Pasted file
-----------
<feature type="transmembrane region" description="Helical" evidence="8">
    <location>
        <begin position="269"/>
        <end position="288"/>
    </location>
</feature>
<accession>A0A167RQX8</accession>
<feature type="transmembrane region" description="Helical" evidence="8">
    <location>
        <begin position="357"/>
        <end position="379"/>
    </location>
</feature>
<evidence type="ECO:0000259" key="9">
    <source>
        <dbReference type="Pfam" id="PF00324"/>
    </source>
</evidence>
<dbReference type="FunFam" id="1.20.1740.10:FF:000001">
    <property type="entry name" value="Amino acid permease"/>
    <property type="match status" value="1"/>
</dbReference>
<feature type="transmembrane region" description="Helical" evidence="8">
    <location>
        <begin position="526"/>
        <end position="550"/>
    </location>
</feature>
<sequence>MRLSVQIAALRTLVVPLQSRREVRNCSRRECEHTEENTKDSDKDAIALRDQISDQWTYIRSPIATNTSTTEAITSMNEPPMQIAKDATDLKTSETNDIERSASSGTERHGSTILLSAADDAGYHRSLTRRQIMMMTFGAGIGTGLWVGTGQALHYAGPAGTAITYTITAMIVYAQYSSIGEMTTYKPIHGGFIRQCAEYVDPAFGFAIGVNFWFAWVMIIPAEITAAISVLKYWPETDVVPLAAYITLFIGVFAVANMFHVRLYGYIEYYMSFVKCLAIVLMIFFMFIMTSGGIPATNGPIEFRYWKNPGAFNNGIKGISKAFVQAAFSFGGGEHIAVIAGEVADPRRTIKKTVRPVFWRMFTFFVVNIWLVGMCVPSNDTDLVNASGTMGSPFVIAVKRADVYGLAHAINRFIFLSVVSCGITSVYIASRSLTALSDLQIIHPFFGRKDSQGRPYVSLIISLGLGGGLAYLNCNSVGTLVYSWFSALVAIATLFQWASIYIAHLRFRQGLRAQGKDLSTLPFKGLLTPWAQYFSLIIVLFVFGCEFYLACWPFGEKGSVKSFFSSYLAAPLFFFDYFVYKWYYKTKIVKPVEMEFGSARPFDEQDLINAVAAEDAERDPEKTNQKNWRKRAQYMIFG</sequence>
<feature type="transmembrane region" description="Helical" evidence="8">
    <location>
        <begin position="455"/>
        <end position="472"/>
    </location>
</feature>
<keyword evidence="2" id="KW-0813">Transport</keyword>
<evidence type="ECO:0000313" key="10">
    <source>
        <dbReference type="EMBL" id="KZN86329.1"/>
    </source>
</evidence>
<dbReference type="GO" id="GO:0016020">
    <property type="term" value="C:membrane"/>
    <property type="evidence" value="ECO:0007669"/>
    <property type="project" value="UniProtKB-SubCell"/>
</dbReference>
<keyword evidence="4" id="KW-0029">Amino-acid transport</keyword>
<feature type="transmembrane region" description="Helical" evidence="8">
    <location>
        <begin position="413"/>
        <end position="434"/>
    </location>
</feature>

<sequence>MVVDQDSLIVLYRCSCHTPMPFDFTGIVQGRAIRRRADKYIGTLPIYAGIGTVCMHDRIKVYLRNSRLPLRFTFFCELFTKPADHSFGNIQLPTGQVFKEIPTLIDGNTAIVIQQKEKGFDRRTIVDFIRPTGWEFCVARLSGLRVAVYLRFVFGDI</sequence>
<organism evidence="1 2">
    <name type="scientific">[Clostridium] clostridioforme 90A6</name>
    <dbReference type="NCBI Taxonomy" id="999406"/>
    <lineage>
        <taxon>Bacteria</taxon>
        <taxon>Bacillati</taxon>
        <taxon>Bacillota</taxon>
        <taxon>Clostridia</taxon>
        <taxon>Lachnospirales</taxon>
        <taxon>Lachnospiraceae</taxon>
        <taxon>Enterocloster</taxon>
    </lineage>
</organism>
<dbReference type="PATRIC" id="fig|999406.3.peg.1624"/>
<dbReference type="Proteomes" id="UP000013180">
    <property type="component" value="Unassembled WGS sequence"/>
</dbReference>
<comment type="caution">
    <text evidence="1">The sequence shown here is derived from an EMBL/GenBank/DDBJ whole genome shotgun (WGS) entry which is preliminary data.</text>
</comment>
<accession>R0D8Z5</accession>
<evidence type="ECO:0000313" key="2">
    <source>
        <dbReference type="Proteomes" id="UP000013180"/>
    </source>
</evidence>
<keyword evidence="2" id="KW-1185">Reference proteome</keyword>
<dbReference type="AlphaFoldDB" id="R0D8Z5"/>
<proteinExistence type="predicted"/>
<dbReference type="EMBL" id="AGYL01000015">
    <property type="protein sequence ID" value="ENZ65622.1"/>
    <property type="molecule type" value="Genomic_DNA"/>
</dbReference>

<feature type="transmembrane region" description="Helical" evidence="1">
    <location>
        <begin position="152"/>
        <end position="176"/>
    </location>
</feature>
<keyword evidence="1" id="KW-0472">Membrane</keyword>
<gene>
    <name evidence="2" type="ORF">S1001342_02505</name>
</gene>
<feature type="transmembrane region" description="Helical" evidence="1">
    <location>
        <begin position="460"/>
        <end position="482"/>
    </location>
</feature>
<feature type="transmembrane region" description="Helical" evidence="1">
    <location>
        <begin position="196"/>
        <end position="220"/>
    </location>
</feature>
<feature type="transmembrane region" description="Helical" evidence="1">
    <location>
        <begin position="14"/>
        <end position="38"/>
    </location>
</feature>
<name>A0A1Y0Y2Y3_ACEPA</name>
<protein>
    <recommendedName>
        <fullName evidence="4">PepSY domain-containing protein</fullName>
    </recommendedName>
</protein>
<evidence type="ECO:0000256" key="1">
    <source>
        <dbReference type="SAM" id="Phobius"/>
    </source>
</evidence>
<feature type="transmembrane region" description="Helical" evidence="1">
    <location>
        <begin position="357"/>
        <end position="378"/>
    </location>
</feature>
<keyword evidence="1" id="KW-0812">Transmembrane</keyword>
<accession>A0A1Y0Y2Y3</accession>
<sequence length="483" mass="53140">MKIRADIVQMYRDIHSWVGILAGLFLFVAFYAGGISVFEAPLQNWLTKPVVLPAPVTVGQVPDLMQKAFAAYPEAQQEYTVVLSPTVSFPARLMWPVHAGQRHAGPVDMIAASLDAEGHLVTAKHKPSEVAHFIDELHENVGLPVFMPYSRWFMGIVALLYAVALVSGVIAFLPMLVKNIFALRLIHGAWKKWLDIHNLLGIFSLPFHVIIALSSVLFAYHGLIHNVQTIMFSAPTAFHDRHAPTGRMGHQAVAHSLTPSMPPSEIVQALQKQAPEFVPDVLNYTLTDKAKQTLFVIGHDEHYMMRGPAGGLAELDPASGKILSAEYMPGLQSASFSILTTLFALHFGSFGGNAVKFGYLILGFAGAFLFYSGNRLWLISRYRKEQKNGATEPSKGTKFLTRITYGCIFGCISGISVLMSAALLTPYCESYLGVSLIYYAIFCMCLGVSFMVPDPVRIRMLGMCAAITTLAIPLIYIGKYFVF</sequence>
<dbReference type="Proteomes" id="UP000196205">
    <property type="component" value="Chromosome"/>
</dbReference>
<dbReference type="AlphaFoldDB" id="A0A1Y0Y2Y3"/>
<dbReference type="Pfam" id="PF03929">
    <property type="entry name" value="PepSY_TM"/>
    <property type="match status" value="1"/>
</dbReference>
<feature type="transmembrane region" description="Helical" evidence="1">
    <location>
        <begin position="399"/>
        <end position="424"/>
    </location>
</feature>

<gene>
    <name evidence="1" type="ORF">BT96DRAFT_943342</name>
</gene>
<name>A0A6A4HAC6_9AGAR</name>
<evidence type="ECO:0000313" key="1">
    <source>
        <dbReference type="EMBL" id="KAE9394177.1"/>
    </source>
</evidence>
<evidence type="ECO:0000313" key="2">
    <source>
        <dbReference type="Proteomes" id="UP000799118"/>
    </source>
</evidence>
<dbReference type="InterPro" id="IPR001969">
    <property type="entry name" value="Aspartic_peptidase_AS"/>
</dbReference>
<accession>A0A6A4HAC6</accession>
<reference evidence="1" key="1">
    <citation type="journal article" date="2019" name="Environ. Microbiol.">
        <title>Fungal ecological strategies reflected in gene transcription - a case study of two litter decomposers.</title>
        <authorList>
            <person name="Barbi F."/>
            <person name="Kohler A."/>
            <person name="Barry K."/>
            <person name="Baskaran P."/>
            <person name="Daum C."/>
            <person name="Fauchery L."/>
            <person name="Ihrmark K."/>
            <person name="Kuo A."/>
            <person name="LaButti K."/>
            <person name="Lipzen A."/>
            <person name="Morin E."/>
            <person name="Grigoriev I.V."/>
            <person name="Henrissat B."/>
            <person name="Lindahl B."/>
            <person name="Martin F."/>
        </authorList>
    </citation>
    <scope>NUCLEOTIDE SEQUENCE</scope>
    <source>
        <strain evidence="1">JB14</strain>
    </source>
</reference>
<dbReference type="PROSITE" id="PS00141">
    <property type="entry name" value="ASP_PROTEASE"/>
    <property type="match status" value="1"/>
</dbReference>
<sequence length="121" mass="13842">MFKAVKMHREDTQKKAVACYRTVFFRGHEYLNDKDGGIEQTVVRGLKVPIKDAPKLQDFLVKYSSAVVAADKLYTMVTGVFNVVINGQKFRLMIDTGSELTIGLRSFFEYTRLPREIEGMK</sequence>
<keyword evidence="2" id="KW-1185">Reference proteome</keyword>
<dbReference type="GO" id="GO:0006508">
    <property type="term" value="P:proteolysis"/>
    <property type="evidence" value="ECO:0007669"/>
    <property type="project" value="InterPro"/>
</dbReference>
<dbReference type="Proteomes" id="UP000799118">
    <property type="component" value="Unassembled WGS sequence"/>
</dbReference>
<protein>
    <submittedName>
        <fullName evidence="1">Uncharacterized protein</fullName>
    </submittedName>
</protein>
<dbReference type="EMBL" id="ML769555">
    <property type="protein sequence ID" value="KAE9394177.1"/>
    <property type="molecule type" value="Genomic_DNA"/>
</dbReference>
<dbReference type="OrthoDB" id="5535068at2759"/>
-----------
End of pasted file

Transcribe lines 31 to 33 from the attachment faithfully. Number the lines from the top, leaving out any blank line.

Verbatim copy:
    <location>
        <begin position="455"/>
        <end position="472"/>